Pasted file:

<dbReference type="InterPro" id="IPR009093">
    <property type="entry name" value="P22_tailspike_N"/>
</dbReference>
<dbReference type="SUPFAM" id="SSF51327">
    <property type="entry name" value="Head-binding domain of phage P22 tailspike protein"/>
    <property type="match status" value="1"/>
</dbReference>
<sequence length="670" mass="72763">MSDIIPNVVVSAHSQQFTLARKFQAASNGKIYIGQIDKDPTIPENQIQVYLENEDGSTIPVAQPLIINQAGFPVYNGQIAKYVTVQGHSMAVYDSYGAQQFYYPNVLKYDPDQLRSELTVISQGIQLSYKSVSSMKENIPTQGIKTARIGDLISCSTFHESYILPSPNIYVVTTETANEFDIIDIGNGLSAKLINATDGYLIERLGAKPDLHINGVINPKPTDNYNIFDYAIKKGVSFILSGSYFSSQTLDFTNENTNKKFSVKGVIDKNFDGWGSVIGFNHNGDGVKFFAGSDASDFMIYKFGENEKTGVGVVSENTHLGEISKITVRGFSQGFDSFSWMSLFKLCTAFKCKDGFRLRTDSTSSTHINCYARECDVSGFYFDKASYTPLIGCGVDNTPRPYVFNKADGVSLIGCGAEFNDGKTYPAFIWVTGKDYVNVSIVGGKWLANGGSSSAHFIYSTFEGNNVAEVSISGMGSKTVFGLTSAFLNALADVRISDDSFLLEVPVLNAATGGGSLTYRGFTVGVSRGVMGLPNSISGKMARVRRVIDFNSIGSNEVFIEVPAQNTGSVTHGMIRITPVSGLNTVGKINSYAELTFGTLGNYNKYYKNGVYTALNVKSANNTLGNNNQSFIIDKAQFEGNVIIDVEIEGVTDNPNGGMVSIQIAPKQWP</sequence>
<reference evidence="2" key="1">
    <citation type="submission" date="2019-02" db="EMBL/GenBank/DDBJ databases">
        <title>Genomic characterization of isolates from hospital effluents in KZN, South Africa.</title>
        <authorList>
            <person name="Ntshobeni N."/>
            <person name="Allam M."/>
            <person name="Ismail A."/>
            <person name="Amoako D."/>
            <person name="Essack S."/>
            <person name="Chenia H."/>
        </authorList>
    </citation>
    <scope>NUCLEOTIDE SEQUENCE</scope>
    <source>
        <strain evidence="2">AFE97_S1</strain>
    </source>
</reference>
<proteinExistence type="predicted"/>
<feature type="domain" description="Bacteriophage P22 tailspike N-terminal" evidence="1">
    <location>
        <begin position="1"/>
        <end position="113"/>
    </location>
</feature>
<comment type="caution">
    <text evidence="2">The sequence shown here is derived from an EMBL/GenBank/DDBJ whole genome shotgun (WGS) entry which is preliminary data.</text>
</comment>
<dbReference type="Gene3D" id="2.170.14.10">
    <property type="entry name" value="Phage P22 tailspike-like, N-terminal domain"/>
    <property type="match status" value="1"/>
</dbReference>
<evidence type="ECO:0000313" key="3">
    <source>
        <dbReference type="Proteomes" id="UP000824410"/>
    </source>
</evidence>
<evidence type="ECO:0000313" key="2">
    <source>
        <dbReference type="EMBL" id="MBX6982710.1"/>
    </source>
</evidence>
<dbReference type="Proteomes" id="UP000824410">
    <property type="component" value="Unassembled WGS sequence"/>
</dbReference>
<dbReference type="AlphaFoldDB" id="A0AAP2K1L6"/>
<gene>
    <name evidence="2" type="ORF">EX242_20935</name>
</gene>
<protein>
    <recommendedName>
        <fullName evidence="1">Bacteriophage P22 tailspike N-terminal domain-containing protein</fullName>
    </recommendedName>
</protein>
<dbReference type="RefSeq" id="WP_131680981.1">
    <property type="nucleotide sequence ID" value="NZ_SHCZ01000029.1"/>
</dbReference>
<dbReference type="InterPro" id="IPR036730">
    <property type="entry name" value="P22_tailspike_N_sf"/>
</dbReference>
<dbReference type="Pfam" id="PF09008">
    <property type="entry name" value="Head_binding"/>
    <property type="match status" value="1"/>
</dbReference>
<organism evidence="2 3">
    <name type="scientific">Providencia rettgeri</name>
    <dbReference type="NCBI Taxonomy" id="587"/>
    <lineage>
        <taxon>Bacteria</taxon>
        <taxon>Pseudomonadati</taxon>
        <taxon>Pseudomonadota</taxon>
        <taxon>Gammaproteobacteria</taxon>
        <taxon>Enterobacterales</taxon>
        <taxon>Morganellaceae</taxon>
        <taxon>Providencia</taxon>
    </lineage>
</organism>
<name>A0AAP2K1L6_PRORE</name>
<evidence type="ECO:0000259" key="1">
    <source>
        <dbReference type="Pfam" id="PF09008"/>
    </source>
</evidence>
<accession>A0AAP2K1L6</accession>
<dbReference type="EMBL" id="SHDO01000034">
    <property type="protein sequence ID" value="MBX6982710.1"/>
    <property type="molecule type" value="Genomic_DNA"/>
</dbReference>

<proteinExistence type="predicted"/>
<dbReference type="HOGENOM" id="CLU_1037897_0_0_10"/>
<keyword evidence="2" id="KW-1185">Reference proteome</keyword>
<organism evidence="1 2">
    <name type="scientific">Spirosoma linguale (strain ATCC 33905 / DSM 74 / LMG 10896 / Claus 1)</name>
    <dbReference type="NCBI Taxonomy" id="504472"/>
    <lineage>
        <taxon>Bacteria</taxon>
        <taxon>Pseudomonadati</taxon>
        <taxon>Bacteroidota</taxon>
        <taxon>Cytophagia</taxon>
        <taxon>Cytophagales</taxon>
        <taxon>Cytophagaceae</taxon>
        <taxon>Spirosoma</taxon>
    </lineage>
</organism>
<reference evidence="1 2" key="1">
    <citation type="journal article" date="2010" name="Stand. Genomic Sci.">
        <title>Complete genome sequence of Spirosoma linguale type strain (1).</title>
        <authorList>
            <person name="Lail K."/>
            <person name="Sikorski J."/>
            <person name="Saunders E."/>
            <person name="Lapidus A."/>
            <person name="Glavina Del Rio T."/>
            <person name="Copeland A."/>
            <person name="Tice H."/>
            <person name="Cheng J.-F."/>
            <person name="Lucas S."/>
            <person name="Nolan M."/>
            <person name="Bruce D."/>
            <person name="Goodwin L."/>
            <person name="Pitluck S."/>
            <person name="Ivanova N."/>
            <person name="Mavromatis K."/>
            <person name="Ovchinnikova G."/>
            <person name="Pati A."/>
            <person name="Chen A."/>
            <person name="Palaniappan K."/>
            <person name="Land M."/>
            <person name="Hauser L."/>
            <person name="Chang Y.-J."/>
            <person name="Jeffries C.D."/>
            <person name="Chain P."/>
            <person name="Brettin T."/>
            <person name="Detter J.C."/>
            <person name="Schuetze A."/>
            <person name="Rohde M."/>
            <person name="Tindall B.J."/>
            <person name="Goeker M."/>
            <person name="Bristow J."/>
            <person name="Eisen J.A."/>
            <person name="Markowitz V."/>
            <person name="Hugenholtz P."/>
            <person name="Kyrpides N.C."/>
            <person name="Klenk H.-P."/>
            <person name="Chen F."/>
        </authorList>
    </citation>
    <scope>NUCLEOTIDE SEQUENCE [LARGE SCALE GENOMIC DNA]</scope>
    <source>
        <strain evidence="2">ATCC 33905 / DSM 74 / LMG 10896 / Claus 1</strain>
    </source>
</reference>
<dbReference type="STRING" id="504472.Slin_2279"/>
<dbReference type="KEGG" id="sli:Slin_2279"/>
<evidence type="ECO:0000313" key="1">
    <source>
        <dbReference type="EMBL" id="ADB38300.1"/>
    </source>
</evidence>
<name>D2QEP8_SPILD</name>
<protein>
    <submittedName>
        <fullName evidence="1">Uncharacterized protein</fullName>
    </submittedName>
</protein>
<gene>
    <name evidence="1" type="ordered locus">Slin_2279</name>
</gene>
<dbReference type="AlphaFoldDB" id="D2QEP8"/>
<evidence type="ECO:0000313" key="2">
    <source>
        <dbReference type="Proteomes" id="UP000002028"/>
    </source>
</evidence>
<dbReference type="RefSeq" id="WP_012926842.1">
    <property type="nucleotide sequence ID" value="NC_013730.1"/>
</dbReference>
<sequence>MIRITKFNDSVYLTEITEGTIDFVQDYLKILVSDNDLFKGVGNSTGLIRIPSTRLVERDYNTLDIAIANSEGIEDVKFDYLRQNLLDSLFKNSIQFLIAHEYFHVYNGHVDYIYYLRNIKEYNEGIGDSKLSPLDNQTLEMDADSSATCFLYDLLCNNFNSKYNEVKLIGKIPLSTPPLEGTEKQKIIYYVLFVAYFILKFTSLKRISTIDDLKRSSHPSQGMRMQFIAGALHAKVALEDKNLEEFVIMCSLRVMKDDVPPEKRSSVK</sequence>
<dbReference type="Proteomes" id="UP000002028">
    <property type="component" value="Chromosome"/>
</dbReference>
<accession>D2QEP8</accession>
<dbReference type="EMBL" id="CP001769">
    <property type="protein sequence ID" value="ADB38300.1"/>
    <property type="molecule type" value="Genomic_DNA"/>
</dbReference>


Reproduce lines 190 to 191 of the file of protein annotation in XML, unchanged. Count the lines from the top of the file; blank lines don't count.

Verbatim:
<dbReference type="EMBL" id="CP001769">
    <property type="protein sequence ID" value="ADB38300.1"/>